Britain’s competition regulator has fined more than 10 drug firms a record combined 260 million pounds ($360 million) for overcharging the National Health Service (NHS) for a steroid which rose from 70p to 88 pounds a pack in under eight years.
The Competition and Markets Authority (CMA) said on Thursday that the breaches meant the NHS paid over 10,000% more for single packs of 10 mg and 20 mg hydrocortisone tablets in 2016 than they were paying in 2008.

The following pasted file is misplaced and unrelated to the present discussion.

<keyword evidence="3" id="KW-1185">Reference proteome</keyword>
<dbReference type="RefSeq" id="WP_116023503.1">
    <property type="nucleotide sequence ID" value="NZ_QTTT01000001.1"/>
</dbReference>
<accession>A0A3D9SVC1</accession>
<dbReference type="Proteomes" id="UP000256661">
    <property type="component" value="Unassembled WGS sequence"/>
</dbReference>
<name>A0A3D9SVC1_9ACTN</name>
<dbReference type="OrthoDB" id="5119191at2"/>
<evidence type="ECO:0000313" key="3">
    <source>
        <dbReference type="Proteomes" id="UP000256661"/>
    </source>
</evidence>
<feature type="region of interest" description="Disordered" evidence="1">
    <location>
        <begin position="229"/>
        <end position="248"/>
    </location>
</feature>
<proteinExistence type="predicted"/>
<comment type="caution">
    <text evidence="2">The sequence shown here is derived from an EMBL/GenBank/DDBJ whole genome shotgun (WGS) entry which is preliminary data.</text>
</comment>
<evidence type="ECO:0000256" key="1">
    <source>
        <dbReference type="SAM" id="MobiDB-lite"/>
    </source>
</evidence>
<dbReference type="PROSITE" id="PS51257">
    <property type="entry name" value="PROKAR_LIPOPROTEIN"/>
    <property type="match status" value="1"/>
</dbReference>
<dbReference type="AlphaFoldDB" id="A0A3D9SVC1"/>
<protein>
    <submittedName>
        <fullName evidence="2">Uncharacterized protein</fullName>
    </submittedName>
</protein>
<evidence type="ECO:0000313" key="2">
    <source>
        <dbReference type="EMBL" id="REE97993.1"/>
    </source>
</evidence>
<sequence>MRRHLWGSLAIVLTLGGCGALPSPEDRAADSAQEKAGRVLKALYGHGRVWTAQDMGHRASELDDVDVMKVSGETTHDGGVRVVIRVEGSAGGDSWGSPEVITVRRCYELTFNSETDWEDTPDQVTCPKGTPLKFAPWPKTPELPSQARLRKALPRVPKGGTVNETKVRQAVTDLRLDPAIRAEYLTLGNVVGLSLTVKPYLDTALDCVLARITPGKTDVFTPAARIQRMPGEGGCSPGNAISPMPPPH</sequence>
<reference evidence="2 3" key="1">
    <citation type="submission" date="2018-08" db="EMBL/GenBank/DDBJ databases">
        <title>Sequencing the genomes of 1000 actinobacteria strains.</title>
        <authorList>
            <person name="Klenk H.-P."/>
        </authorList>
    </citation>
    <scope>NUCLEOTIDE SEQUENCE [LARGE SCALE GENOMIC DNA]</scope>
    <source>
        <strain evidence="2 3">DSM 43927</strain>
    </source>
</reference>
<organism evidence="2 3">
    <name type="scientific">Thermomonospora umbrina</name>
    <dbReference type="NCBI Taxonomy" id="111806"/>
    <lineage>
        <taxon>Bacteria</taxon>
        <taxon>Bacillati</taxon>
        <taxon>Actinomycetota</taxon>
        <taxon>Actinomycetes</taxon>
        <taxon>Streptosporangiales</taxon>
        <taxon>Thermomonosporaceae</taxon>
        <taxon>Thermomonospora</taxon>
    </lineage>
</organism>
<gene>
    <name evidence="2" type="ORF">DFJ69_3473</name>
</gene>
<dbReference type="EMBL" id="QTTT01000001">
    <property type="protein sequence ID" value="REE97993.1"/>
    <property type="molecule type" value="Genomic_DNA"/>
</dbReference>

Hydrocortisone is used to treat conditions where adrenal glands do not make sufficient hormones, including the life-threatening Addison’s disease.
The CMA said companies including Actavis, and its former parent and now Abbvie-owned Allergan, broke competition rules.
The companies engaged in practices including buying potential rivals to keep their versions off the market, increasing the price of hydrocortisone as sole providers, and continued to pay off the competition over the years, the CMA said.
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